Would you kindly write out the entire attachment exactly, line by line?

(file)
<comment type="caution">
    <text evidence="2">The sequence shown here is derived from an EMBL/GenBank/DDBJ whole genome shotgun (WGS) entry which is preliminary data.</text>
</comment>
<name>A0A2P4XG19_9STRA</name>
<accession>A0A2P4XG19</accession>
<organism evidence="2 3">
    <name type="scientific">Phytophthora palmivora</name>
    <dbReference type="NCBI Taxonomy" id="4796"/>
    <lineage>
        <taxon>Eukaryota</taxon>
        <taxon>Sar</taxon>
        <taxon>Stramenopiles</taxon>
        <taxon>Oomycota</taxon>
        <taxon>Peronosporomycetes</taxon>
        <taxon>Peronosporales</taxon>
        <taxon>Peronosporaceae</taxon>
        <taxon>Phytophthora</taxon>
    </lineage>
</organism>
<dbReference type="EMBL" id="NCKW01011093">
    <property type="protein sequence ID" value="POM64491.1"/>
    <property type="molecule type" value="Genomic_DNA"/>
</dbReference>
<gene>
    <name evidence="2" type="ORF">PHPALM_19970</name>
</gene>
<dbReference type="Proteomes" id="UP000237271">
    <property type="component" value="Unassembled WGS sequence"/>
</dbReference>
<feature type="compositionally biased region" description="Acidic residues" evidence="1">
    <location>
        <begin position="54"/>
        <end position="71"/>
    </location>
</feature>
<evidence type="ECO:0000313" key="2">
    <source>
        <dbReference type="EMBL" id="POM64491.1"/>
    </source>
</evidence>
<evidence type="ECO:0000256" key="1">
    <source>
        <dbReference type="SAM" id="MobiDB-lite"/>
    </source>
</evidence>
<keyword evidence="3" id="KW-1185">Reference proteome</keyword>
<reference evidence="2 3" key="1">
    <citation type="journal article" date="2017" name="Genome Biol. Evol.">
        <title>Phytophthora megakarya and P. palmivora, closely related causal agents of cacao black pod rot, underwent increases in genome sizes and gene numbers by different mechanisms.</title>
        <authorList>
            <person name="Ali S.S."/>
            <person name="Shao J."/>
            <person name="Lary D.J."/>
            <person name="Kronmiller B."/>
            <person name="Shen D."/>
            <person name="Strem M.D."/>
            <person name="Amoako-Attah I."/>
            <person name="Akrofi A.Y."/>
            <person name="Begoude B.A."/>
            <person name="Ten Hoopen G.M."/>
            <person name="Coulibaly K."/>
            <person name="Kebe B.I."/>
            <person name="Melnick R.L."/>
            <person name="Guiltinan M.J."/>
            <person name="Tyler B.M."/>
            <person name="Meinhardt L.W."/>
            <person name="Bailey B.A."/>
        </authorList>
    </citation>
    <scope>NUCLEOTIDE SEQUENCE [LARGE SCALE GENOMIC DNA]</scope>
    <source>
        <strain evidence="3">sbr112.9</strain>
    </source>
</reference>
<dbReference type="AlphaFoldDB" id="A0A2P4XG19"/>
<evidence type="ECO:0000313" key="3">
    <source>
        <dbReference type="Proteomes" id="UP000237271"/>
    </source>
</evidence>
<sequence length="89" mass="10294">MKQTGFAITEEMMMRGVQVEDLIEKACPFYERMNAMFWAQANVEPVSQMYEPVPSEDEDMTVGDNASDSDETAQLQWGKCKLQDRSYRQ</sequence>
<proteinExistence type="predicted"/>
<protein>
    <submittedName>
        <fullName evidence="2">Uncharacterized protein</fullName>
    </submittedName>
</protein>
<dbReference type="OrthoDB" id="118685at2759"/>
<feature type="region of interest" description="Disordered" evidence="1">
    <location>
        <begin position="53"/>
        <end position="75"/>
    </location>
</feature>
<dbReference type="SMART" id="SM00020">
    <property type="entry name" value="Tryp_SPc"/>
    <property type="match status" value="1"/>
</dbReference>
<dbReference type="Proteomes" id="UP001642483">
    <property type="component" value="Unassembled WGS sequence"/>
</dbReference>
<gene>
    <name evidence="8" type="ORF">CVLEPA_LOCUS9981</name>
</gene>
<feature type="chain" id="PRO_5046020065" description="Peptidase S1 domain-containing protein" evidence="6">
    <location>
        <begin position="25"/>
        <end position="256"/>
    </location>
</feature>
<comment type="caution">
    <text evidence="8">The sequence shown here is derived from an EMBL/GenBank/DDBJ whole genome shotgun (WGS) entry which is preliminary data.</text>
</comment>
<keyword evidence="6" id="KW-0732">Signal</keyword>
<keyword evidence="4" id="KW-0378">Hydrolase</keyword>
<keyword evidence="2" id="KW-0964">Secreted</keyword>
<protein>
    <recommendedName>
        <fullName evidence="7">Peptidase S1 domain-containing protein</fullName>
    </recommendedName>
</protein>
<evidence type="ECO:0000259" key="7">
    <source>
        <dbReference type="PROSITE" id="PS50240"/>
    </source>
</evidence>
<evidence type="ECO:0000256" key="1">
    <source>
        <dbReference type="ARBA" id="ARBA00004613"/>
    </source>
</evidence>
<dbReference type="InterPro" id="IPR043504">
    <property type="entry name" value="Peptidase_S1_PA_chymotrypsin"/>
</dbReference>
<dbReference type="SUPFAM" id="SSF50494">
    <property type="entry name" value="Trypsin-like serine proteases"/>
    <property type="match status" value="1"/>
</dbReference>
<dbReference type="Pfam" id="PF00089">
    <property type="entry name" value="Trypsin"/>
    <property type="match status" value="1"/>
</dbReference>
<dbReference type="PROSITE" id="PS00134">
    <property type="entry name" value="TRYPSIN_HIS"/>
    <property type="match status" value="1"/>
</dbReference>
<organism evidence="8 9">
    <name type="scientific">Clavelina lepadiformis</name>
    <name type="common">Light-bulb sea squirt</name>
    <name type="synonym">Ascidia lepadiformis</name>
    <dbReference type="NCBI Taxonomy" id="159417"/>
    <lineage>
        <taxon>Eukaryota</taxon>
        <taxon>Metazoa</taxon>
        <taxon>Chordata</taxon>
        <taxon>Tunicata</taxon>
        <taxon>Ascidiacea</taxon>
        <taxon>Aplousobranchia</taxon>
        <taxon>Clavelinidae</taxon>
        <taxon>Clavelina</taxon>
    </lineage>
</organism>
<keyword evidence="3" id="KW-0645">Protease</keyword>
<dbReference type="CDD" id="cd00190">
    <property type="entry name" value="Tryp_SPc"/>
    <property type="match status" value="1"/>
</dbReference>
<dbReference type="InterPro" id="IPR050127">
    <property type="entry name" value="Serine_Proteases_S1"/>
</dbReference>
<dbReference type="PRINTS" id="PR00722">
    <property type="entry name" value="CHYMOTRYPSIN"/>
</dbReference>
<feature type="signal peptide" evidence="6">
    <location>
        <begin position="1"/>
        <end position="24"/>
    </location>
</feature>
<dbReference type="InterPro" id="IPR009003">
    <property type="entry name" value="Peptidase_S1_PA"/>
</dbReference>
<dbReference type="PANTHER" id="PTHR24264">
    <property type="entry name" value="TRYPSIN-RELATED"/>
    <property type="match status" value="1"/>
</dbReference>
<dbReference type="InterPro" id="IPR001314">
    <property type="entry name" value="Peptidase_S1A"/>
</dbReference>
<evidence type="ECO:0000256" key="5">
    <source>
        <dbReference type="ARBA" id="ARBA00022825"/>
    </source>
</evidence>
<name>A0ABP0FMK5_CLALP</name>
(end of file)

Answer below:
<comment type="caution">
    <text evidence="2">The sequence shown here is derived from an EMBL/GenBank/DDBJ whole genome shotgun (WGS) entry which is preliminary data.</text>
</comment>
<name>A0A2P4XG19_9STRA</name>
<accession>A0A2P4XG19</accession>
<organism evidence="2 3">
    <name type="scientific">Phytophthora palmivora</name>
    <dbReference type="NCBI Taxonomy" id="4796"/>
    <lineage>
        <taxon>Eukaryota</taxon>
        <taxon>Sar</taxon>
        <taxon>Stramenopiles</taxon>
        <taxon>Oomycota</taxon>
        <taxon>Peronosporomycetes</taxon>
        <taxon>Peronosporales</taxon>
        <taxon>Peronosporaceae</taxon>
        <taxon>Phytophthora</taxon>
    </lineage>
</organism>
<dbReference type="EMBL" id="NCKW01011093">
    <property type="protein sequence ID" value="POM64491.1"/>
    <property type="molecule type" value="Genomic_DNA"/>
</dbReference>
<gene>
    <name evidence="2" type="ORF">PHPALM_19970</name>
</gene>
<dbReference type="Proteomes" id="UP000237271">
    <property type="component" value="Unassembled WGS sequence"/>
</dbReference>
<feature type="compositionally biased region" description="Acidic residues" evidence="1">
    <location>
        <begin position="54"/>
        <end position="71"/>
    </location>
</feature>
<evidence type="ECO:0000313" key="2">
    <source>
        <dbReference type="EMBL" id="POM64491.1"/>
    </source>
</evidence>
<evidence type="ECO:0000256" key="1">
    <source>
        <dbReference type="SAM" id="MobiDB-lite"/>
    </source>
</evidence>
<keyword evidence="3" id="KW-1185">Reference proteome</keyword>
<reference evidence="2 3" key="1">
    <citation type="journal article" date="2017" name="Genome Biol. Evol.">
        <title>Phytophthora megakarya and P. palmivora, closely related causal agents of cacao black pod rot, underwent increases in genome sizes and gene numbers by different mechanisms.</title>
        <authorList>
            <person name="Ali S.S."/>
            <person name="Shao J."/>
            <person name="Lary D.J."/>
            <person name="Kronmiller B."/>
            <person name="Shen D."/>
            <person name="Strem M.D."/>
            <person name="Amoako-Attah I."/>
            <person name="Akrofi A.Y."/>
            <person name="Begoude B.A."/>
            <person name="Ten Hoopen G.M."/>
            <person name="Coulibaly K."/>
            <person name="Kebe B.I."/>
            <person name="Melnick R.L."/>
            <person name="Guiltinan M.J."/>
            <person name="Tyler B.M."/>
            <person name="Meinhardt L.W."/>
            <person name="Bailey B.A."/>
        </authorList>
    </citation>
    <scope>NUCLEOTIDE SEQUENCE [LARGE SCALE GENOMIC DNA]</scope>
    <source>
        <strain evidence="3">sbr112.9</strain>
    </source>
</reference>
<dbReference type="AlphaFoldDB" id="A0A2P4XG19"/>
<evidence type="ECO:0000313" key="3">
    <source>
        <dbReference type="Proteomes" id="UP000237271"/>
    </source>
</evidence>
<sequence length="89" mass="10294">MKQTGFAITEEMMMRGVQVEDLIEKACPFYERMNAMFWAQANVEPVSQMYEPVPSEDEDMTVGDNASDSDETAQLQWGKCKLQDRSYRQ</sequence>
<proteinExistence type="predicted"/>
<protein>
    <submittedName>
        <fullName evidence="2">Uncharacterized protein</fullName>
    </submittedName>
</protein>
<dbReference type="OrthoDB" id="118685at2759"/>
<feature type="region of interest" description="Disordered" evidence="1">
    <location>
        <begin position="53"/>
        <end position="75"/>
    </location>
</feature>
<dbReference type="SMART" id="SM00020">
    <property type="entry name" value="Tryp_SPc"/>
    <property type="match status" value="1"/>
</dbReference>
<dbReference type="Proteomes" id="UP001642483">
    <property type="component" value="Unassembled WGS sequence"/>
</dbReference>
<gene>
    <name evidence="8" type="ORF">CVLEPA_LOCUS9981</name>
</gene>
<feature type="chain" id="PRO_5046020065" description="Peptidase S1 domain-containing protein" evidence="6">
    <location>
        <begin position="25"/>
        <end position="256"/>
    </location>
</feature>
<comment type="caution">
    <text evidence="8">The sequence shown here is derived from an EMBL/GenBank/DDBJ whole genome shotgun (WGS) entry which is preliminary data.</text>
</comment>
<keyword evidence="6" id="KW-0732">Signal</keyword>
<keyword evidence="4" id="KW-0378">Hydrolase</keyword>
<keyword evidence="2" id="KW-0964">Secreted</keyword>
<protein>
    <recommendedName>
        <fullName evidence="7">Peptidase S1 domain-containing protein</fullName>
    </recommendedName>
</protein>
<evidence type="ECO:0000259" key="7">
    <source>
        <dbReference type="PROSITE" id="PS50240"/>
    </source>
</evidence>
<evidence type="ECO:0000256" key="1">
    <source>
        <dbReference type="ARBA" id="ARBA00004613"/>
    </source>
</evidence>
<dbReference type="InterPro" id="IPR043504">
    <property type="entry name" value="Peptidase_S1_PA_chymotrypsin"/>
</dbReference>
<dbReference type="SUPFAM" id="SSF50494">
    <property type="entry name" value="Trypsin-like serine proteases"/>
    <property type="match status" value="1"/>
</dbReference>
<dbReference type="Pfam" id="PF00089">
    <property type="entry name" value="Trypsin"/>
    <property type="match status" value="1"/>
</dbReference>
<dbReference type="PROSITE" id="PS00134">
    <property type="entry name" value="TRYPSIN_HIS"/>
    <property type="match status" value="1"/>
</dbReference>
<organism evidence="8 9">
    <name type="scientific">Clavelina lepadiformis</name>
    <name type="common">Light-bulb sea squirt</name>
    <name type="synonym">Ascidia lepadiformis</name>
    <dbReference type="NCBI Taxonomy" id="159417"/>
    <lineage>
        <taxon>Eukaryota</taxon>
        <taxon>Metazoa</taxon>
        <taxon>Chordata</taxon>
        <taxon>Tunicata</taxon>
        <taxon>Ascidiacea</taxon>
        <taxon>Aplousobranchia</taxon>
        <taxon>Clavelinidae</taxon>
        <taxon>Clavelina</taxon>
    </lineage>
</organism>
<keyword evidence="3" id="KW-0645">Protease</keyword>
<dbReference type="CDD" id="cd00190">
    <property type="entry name" value="Tryp_SPc"/>
    <property type="match status" value="1"/>
</dbReference>
<dbReference type="InterPro" id="IPR050127">
    <property type="entry name" value="Serine_Proteases_S1"/>
</dbReference>
<dbReference type="PRINTS" id="PR00722">
    <property type="entry name" value="CHYMOTRYPSIN"/>
</dbReference>
<feature type="signal peptide" evidence="6">
    <location>
        <begin position="1"/>
        <end position="24"/>
    </location>
</feature>
<dbReference type="InterPro" id="IPR009003">
    <property type="entry name" value="Peptidase_S1_PA"/>
</dbReference>
<dbReference type="PANTHER" id="PTHR24264">
    <property type="entry name" value="TRYPSIN-RELATED"/>
    <property type="match status" value="1"/>
</dbReference>
<dbReference type="InterPro" id="IPR001314">
    <property type="entry name" value="Peptidase_S1A"/>
</dbReference>
<evidence type="ECO:0000256" key="5">
    <source>
        <dbReference type="ARBA" id="ARBA00022825"/>
    </source>
</evidence>
<name>A0ABP0FMK5_CLALP</name>